What are the prerequisites for having a venous access device inserted?

Interventional radiologists are often asked to assist in achieving central venous access. This document outlines key decisions required in gaining assistance from an interventional radiologist in achieving the appropriate access for the clinical condition.

Venous access catheters can be tunnelled or non-tunnelled and are indicated for various conditions.

Peripherally-inserted central catheters and non-tunnelled central catheters are used for:

  • Extended intravenous access for infusion of medications, intravenous fluids, recurrent transfusions, chemotherapeutic agents and total parenteral nutrition (TPN).
  • Requirement for frequent blood sampling for patient comfort or lack of adequate peripheral venous access.

Tunnelled central catheters are used for:

  • Extended intravenous access for infusion of medications, chemotherapeutic agents, bone marrow transplant protocols, high-volume blood exchanges and total parenteral nutrition.
  • Requirement for frequent blood sampling for patient comfort or lack of adequate peripheral venous access.
  • Longer-term requirement than PICC lines because of the nature of the tunnel.

Implanted ports:

  • Prerequisites are the same as for tunnelled central catheters.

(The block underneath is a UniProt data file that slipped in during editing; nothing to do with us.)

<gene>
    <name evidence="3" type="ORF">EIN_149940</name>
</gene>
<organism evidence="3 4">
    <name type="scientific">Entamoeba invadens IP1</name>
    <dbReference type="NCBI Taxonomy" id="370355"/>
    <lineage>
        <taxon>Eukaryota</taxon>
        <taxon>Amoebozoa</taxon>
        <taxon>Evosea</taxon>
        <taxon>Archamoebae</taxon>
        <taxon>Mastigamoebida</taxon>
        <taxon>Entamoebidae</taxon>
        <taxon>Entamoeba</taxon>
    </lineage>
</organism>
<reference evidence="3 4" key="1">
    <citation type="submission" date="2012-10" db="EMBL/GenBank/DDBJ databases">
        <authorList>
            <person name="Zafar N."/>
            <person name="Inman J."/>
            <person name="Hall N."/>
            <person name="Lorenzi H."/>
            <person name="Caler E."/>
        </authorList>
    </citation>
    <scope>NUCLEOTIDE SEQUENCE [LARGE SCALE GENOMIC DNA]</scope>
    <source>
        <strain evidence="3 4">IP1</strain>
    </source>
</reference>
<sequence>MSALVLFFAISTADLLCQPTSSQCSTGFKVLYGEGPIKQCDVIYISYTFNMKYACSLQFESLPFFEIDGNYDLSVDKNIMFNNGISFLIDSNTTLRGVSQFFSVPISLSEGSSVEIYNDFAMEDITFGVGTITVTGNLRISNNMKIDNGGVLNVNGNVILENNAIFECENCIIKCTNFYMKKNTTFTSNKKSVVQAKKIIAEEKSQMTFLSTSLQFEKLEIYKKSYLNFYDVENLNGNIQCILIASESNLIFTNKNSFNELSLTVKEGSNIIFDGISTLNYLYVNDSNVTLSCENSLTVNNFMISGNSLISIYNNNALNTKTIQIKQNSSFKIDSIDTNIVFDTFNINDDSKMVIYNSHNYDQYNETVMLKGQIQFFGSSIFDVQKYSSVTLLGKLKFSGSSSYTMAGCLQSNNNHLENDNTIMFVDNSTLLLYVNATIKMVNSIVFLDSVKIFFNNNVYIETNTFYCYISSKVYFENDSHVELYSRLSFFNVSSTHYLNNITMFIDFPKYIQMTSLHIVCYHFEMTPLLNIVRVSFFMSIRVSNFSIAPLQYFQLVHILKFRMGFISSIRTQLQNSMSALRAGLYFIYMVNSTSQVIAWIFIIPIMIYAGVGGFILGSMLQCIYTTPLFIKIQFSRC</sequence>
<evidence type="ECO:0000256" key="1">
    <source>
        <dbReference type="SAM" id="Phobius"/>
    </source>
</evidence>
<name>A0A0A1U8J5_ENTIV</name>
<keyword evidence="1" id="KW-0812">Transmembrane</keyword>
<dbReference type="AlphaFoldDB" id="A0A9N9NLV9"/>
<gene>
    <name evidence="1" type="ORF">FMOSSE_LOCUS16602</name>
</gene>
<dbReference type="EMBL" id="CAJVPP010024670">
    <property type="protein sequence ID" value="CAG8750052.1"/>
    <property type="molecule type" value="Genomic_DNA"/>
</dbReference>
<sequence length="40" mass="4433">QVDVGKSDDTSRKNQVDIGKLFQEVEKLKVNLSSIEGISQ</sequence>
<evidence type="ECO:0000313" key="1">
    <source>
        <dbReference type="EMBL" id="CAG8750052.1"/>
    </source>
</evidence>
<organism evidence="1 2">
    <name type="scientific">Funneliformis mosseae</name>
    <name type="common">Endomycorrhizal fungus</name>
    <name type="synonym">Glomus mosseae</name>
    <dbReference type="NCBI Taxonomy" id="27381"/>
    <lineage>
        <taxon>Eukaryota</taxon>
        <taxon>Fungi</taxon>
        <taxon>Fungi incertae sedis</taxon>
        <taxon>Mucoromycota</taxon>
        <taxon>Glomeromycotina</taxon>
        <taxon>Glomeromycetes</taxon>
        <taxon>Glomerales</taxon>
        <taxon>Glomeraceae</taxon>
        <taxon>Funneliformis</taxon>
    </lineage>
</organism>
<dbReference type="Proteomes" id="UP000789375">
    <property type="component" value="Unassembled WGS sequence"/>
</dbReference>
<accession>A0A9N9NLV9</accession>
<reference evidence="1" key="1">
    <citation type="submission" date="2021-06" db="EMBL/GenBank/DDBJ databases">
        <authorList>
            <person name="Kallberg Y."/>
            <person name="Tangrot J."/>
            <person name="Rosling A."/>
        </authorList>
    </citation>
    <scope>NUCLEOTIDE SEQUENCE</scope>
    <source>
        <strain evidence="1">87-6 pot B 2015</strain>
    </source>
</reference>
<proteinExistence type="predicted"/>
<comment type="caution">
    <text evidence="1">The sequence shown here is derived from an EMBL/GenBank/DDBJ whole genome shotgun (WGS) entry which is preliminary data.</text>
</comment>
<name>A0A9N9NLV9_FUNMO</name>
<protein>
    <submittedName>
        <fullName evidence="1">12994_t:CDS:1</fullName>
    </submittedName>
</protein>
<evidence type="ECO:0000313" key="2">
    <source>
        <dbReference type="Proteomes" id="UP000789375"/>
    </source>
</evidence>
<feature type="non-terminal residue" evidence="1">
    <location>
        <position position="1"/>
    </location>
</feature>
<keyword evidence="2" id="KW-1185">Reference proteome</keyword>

In addition, these provide better cosmesis compared to the previously mentioned catheters, because both the catheter portion and the port are beneath the skin surface. Consequently, these catheters also require less maintenance and are less prone to becoming infected.

What are the absolute contraindications for a venous access?

Long-term, active, systemic bacteraemia is an absolute contraindication.

What are the relative contraindications for venous access?

  • Access site infection (cellulitis or dermatitis).
  • Allergy to materials in the device.
  • Central venous obstruction or thrombosis.

What are the adverse effects of a venous access?

Between 4% and 7% of venous access procedures have immediate complications. These are managed by the radiologist during or immediately after the procedure.

  • bleeding (<2%);
  • air embolism (1%);
  • arterial puncture (<1%);
  • pneumothorax (<1%);
  • nerve injury (<1%);
  • cardiac arrhythmia (<1%); or
  • iodine contrast allergy (<1%).

Late complications:

Infection, local or systemic (5-15% of patients). This may result in the catheter being removed, hospitalisation, antibiotics or all three.

Catheter blockage. This may occur from kinking of the catheter or blockage within the catheter (fibrin sheath or thrombosis). Definitive treatment usually involves the exchange of the existing catheter for a new catheter or fibrin sheath stripping.

Central vein thrombosis. The majority of these occur at the access site vein and are asymptomatic. However occasionally these may cause headache, head and neck swelling, arm swelling and/or arm pain, and pulmonary embolism. Treatment of symptomatic thrombosis is initially with anticoagulation. Severe cases may require thrombolysis and removal of the catheter.